Lobster catch continues despite suspended quotaBy: LUQMAN CLOETE
THE Ministry of Fisheries and Marine Resources suspended the rock lobster quota of a unregistered rights holder last month.
Despite this, the company is continuing operations and has landed a lobster catch this month.
Ludzcom Fishing was granted a seven-year fishing concession by the ministry in December 2001 and was allowed to catch 15 tons per year despite it not being registered as a company in terms of the Companies Act.
The unregistered company had entered into a quota-lease agreement with African Marine Products Namibia (AMPN) to catch its quota.
To date AMPN has paid Ludzcom Fishing N$390 000, which had been shared among its shareholders, for exclusive rights to catch the lobster quota.
Fisheries Minister Bernard Esau said Ludzdom risked having its fishing concession revoked if it continues catching its quota without registering the company.
“Since they [Ludzcom Fishing] are formerly disadvantaged people who never had fishing rights, we decided to only suspend their total allowable catch (TAC) quota until they get their house in order [to register the company], instead of revoking their fishing concession,” said Esau.
A rock lobster landing report of Ludzcom, of which The Namibian has seen a copy, reveals that it had caught 2,4 tons of lobster up to January 16.
When this was revealed to Esau, he said: “Maybe the officials of the ministry have not yet issued a letter to them [Ludzcom company shareholders] informing them that their quota had been suspended.”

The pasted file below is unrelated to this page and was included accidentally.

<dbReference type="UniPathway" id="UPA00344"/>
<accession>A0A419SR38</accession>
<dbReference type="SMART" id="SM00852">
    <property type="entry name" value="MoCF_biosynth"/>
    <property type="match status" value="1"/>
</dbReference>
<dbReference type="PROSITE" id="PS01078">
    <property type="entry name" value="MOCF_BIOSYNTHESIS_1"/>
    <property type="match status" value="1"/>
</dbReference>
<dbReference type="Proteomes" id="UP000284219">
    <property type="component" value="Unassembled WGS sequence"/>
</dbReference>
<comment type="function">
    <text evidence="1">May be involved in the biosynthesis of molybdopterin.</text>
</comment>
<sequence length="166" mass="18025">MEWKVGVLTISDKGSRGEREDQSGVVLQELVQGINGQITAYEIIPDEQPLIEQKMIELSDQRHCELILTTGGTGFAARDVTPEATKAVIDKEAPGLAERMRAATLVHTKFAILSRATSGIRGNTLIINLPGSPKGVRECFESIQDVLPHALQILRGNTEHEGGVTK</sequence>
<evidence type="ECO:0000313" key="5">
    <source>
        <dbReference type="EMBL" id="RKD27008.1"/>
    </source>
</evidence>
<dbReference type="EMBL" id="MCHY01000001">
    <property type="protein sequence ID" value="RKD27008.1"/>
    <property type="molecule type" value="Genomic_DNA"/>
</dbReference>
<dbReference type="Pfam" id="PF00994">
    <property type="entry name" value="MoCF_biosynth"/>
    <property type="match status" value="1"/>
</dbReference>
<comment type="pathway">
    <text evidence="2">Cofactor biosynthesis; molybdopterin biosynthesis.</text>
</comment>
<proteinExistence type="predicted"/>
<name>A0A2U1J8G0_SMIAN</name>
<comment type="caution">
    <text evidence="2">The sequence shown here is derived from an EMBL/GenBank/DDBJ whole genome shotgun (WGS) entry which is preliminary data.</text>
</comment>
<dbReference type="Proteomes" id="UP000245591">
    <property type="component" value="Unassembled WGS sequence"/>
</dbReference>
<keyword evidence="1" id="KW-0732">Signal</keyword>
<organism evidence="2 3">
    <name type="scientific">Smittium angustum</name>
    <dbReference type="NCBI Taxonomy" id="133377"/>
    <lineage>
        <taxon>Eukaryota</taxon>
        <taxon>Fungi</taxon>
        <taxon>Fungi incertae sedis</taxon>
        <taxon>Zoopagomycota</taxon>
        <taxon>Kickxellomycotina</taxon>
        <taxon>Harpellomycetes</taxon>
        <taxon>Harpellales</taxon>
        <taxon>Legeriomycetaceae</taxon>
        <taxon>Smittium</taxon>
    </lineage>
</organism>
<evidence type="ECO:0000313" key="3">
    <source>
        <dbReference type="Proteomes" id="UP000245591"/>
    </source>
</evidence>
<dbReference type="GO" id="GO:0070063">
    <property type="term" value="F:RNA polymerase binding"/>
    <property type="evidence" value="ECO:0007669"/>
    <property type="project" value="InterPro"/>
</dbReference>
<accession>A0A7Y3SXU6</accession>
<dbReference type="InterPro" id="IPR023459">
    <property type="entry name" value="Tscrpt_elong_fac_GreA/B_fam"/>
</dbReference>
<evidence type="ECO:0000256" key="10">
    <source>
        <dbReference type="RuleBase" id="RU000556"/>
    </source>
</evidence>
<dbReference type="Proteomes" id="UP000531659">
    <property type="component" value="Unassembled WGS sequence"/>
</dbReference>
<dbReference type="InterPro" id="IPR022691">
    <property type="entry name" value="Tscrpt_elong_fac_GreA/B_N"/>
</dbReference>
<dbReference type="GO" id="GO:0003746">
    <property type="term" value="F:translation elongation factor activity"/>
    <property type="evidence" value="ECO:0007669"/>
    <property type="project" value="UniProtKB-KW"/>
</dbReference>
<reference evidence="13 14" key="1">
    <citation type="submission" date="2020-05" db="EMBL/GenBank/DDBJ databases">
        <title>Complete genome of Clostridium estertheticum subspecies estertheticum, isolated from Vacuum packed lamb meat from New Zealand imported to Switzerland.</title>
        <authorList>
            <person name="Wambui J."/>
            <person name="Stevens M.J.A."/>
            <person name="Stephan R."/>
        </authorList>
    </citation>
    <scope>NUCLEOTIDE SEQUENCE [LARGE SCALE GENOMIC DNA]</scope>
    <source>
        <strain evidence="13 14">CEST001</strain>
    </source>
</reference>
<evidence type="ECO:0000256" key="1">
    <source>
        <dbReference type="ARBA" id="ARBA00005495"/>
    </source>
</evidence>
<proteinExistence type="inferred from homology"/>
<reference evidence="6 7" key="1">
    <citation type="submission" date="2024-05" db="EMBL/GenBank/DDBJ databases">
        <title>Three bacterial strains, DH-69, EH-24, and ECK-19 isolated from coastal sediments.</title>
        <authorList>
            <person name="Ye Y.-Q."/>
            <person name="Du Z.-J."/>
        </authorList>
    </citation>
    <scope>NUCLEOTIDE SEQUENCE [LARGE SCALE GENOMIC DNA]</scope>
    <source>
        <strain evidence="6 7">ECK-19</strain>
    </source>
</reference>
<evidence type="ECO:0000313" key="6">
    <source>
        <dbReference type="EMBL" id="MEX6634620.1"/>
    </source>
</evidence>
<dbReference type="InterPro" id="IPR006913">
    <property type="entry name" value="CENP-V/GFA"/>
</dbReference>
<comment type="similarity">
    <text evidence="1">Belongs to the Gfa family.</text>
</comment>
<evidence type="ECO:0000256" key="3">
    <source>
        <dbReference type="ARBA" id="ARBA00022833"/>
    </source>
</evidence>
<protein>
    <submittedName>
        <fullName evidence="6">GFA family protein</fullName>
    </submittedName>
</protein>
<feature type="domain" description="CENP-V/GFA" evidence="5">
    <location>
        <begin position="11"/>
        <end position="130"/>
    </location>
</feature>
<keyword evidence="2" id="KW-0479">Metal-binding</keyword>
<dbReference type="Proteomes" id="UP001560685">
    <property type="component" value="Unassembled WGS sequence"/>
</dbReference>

Esau added that he would first have to check whether the group had been issued with a quota suspension order when he returns to work in the first week of February.
“Only then would I be in a position to decide on any punitive measures against the group,” Esau said.
Asked whether the ministry was contravening the Companies Act by granting fishing concessions to unregistered companies, Esau replied: “We use our discretionary powers in terms of the law to grant right holders fishing concessions on condition that they reserve a business name and register it.”
Meanwhile, a Lüderitz businessman who is in the rock lobster industry has claimed that the ministry is acting in a “questionable manner” towards Ludzcom Fishing because of it business ties with AMPN.
“The ministry has recommended new fishing concession rights holders to enter into business deals with AMPN, therefore it is reluctant to act against those [fishing right holders] involved in business deals with AMPN,” said the businessman, who wanted to stay anonymous for fear of retribution.